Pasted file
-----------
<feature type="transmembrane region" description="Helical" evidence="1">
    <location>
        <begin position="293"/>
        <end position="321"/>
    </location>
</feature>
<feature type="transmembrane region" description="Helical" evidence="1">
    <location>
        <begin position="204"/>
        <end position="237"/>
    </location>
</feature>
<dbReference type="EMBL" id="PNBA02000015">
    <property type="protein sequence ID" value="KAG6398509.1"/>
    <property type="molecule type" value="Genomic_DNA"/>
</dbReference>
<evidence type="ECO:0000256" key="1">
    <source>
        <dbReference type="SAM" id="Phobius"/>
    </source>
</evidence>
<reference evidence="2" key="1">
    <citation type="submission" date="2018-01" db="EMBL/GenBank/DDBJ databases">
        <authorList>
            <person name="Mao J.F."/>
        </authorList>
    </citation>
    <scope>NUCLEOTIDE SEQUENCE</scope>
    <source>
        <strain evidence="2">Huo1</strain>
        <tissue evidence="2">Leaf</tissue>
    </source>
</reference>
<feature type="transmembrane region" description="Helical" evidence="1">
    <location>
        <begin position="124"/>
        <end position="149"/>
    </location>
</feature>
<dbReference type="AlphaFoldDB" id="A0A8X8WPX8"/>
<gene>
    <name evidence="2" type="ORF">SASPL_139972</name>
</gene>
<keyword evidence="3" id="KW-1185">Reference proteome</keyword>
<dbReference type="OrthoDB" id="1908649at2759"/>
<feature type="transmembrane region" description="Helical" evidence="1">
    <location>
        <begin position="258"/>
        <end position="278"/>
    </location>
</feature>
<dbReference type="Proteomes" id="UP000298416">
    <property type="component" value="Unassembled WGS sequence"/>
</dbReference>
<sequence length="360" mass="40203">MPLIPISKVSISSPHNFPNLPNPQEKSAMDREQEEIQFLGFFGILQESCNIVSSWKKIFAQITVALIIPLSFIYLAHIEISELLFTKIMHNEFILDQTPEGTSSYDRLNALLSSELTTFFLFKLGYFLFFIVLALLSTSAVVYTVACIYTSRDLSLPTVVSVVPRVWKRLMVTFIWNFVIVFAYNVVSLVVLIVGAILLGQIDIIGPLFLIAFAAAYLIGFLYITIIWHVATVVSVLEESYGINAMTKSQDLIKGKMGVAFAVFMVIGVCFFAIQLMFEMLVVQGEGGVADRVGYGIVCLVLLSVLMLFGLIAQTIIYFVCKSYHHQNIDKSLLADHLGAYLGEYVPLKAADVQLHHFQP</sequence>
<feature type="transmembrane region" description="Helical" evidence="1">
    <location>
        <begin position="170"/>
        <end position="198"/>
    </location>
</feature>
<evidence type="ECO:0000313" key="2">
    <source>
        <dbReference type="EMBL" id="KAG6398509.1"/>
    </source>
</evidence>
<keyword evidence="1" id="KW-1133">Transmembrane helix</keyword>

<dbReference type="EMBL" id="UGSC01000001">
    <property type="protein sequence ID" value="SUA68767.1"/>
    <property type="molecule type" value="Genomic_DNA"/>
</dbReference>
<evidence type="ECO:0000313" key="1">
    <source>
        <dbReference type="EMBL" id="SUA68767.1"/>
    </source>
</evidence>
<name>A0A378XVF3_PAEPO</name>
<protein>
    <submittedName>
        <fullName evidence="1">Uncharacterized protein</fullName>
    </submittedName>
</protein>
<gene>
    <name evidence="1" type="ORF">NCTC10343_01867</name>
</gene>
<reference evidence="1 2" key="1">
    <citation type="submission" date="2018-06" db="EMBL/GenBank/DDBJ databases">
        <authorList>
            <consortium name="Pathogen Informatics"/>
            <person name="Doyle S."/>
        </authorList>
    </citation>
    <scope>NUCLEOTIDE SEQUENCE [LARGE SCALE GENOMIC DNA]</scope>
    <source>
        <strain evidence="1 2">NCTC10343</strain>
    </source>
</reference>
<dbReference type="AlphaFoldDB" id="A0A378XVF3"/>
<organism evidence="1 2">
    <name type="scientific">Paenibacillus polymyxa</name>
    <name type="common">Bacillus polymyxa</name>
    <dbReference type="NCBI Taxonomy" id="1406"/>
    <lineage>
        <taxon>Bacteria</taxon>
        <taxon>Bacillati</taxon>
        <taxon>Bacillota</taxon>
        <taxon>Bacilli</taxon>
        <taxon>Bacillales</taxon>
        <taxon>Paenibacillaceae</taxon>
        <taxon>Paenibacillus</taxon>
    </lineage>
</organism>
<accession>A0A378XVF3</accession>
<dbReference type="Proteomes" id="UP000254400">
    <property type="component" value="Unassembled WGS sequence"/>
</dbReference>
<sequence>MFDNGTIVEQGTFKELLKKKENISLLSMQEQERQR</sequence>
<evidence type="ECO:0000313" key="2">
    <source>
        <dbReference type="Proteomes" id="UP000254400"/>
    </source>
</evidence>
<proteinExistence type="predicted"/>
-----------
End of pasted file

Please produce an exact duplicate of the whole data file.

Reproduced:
<feature type="transmembrane region" description="Helical" evidence="1">
    <location>
        <begin position="293"/>
        <end position="321"/>
    </location>
</feature>
<feature type="transmembrane region" description="Helical" evidence="1">
    <location>
        <begin position="204"/>
        <end position="237"/>
    </location>
</feature>
<dbReference type="EMBL" id="PNBA02000015">
    <property type="protein sequence ID" value="KAG6398509.1"/>
    <property type="molecule type" value="Genomic_DNA"/>
</dbReference>
<evidence type="ECO:0000256" key="1">
    <source>
        <dbReference type="SAM" id="Phobius"/>
    </source>
</evidence>
<reference evidence="2" key="1">
    <citation type="submission" date="2018-01" db="EMBL/GenBank/DDBJ databases">
        <authorList>
            <person name="Mao J.F."/>
        </authorList>
    </citation>
    <scope>NUCLEOTIDE SEQUENCE</scope>
    <source>
        <strain evidence="2">Huo1</strain>
        <tissue evidence="2">Leaf</tissue>
    </source>
</reference>
<feature type="transmembrane region" description="Helical" evidence="1">
    <location>
        <begin position="124"/>
        <end position="149"/>
    </location>
</feature>
<dbReference type="AlphaFoldDB" id="A0A8X8WPX8"/>
<gene>
    <name evidence="2" type="ORF">SASPL_139972</name>
</gene>
<keyword evidence="3" id="KW-1185">Reference proteome</keyword>
<dbReference type="OrthoDB" id="1908649at2759"/>
<feature type="transmembrane region" description="Helical" evidence="1">
    <location>
        <begin position="258"/>
        <end position="278"/>
    </location>
</feature>
<dbReference type="Proteomes" id="UP000298416">
    <property type="component" value="Unassembled WGS sequence"/>
</dbReference>
<sequence length="360" mass="40203">MPLIPISKVSISSPHNFPNLPNPQEKSAMDREQEEIQFLGFFGILQESCNIVSSWKKIFAQITVALIIPLSFIYLAHIEISELLFTKIMHNEFILDQTPEGTSSYDRLNALLSSELTTFFLFKLGYFLFFIVLALLSTSAVVYTVACIYTSRDLSLPTVVSVVPRVWKRLMVTFIWNFVIVFAYNVVSLVVLIVGAILLGQIDIIGPLFLIAFAAAYLIGFLYITIIWHVATVVSVLEESYGINAMTKSQDLIKGKMGVAFAVFMVIGVCFFAIQLMFEMLVVQGEGGVADRVGYGIVCLVLLSVLMLFGLIAQTIIYFVCKSYHHQNIDKSLLADHLGAYLGEYVPLKAADVQLHHFQP</sequence>
<feature type="transmembrane region" description="Helical" evidence="1">
    <location>
        <begin position="170"/>
        <end position="198"/>
    </location>
</feature>
<evidence type="ECO:0000313" key="2">
    <source>
        <dbReference type="EMBL" id="KAG6398509.1"/>
    </source>
</evidence>
<keyword evidence="1" id="KW-1133">Transmembrane helix</keyword>

<dbReference type="EMBL" id="UGSC01000001">
    <property type="protein sequence ID" value="SUA68767.1"/>
    <property type="molecule type" value="Genomic_DNA"/>
</dbReference>
<evidence type="ECO:0000313" key="1">
    <source>
        <dbReference type="EMBL" id="SUA68767.1"/>
    </source>
</evidence>
<name>A0A378XVF3_PAEPO</name>
<protein>
    <submittedName>
        <fullName evidence="1">Uncharacterized protein</fullName>
    </submittedName>
</protein>
<gene>
    <name evidence="1" type="ORF">NCTC10343_01867</name>
</gene>
<reference evidence="1 2" key="1">
    <citation type="submission" date="2018-06" db="EMBL/GenBank/DDBJ databases">
        <authorList>
            <consortium name="Pathogen Informatics"/>
            <person name="Doyle S."/>
        </authorList>
    </citation>
    <scope>NUCLEOTIDE SEQUENCE [LARGE SCALE GENOMIC DNA]</scope>
    <source>
        <strain evidence="1 2">NCTC10343</strain>
    </source>
</reference>
<dbReference type="AlphaFoldDB" id="A0A378XVF3"/>
<organism evidence="1 2">
    <name type="scientific">Paenibacillus polymyxa</name>
    <name type="common">Bacillus polymyxa</name>
    <dbReference type="NCBI Taxonomy" id="1406"/>
    <lineage>
        <taxon>Bacteria</taxon>
        <taxon>Bacillati</taxon>
        <taxon>Bacillota</taxon>
        <taxon>Bacilli</taxon>
        <taxon>Bacillales</taxon>
        <taxon>Paenibacillaceae</taxon>
        <taxon>Paenibacillus</taxon>
    </lineage>
</organism>
<accession>A0A378XVF3</accession>
<dbReference type="Proteomes" id="UP000254400">
    <property type="component" value="Unassembled WGS sequence"/>
</dbReference>
<sequence>MFDNGTIVEQGTFKELLKKKENISLLSMQEQERQR</sequence>
<evidence type="ECO:0000313" key="2">
    <source>
        <dbReference type="Proteomes" id="UP000254400"/>
    </source>
</evidence>
<proteinExistence type="predicted"/>